Mississippi’s Court of Appeals says the city of Jackson can’t deny workers’ compensation benefits to a police officer injured in a wreck while he was speeding.
The court ruled 10-0 Tuesday that the city must pay former officer Kearney Brown for injuries suffered in 2012 when Brown crashed his patrol car. He was not wearing a seatbelt, was thrown from the car, and injured his head, neck, body and ankle.
The city had argued that Brown’s excessive speed, as high as 90 mph (145 kph) meant he had intended to injure himself, one reason an employer can refuse to pay for injuries. Brown testified he was driving fast to reach an officer who had called for assistance.
The court ruling says Brown resigned from the police department in 2013 after an internal affairs investigator warned him months later that he would be fired for negligence if he didn’t. The city refused to pay Brown’s medical bills after he resigned.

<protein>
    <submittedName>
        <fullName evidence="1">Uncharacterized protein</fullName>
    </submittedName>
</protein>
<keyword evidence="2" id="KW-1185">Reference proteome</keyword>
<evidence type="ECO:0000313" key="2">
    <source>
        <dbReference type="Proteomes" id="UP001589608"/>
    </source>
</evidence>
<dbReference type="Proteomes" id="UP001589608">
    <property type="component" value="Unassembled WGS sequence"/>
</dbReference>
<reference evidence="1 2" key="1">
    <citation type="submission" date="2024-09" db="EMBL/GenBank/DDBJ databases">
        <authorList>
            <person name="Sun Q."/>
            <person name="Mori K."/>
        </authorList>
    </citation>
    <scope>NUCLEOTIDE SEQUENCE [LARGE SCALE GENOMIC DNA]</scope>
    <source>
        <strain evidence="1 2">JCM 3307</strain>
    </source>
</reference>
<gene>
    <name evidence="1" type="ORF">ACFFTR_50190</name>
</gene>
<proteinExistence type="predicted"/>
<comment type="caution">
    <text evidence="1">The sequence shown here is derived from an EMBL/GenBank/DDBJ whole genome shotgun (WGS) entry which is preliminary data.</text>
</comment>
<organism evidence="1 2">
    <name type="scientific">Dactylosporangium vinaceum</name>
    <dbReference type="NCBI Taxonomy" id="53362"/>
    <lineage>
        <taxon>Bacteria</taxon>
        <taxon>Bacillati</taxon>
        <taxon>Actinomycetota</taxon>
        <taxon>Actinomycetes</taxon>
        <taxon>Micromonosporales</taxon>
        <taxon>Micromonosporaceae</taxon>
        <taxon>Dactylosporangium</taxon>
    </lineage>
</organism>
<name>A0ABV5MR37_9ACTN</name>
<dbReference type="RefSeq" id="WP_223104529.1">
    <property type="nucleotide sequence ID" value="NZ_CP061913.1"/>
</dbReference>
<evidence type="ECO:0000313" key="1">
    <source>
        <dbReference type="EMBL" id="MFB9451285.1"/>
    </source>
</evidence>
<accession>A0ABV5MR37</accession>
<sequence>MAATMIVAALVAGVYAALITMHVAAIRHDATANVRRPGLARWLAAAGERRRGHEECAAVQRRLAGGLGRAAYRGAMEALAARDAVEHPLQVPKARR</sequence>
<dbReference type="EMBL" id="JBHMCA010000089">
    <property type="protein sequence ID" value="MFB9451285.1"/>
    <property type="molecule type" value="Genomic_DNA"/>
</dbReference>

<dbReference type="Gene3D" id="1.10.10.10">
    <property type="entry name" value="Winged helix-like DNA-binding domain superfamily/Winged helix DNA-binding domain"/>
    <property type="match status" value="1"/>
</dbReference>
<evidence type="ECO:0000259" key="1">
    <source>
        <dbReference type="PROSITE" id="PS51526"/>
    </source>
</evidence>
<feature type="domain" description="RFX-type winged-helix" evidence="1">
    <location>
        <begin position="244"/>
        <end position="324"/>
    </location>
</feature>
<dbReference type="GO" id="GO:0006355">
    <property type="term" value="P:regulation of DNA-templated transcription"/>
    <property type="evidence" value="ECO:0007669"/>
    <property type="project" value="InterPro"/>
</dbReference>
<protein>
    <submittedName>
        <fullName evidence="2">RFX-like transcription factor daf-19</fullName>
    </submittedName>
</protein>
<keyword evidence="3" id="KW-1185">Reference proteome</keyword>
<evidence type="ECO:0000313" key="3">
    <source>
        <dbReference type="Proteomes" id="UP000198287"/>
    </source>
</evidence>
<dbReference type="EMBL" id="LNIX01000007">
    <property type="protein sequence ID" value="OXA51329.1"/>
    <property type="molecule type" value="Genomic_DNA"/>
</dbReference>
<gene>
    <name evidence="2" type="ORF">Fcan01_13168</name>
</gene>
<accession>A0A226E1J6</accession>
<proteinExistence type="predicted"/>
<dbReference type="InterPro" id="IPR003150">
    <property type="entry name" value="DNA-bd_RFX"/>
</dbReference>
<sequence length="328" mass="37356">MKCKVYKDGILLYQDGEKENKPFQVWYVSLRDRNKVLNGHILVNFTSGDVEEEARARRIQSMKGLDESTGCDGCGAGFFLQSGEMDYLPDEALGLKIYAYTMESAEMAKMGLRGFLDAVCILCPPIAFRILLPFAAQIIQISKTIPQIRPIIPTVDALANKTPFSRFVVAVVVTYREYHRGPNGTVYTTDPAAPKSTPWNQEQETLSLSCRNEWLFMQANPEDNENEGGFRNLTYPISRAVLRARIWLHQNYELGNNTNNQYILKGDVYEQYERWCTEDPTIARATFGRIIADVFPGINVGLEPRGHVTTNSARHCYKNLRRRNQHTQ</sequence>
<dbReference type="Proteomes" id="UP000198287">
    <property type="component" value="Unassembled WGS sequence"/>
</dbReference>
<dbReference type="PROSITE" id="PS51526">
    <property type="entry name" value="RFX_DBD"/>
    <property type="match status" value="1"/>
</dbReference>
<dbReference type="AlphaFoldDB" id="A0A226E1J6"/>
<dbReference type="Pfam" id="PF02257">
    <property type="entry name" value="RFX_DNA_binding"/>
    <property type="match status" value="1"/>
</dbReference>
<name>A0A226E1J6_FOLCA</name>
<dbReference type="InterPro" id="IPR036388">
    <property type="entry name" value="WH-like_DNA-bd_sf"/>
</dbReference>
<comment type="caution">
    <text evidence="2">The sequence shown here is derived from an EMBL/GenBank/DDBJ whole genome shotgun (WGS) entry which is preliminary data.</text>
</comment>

An administrative judge and the Mississippi Workers’ Compensation Commission had earlier ruled for Brown, saying the city had presented no proof that he intended to injure himself.
The court rejected the city’s argument that Brown’s intent to injure himself could be inferred from reckless conduct, as courts in Florida have ruled. It also rejected the city’s claim that it would be bad public policy to award benefits to Brown because his speeding was a threat to innocent bystanders.
“There is no credible evidence to suggest that Brown willfully acted with the intent to injure himself,” Presiding Judge Tyree Irving wrote for the court. “This issue is without merit.”
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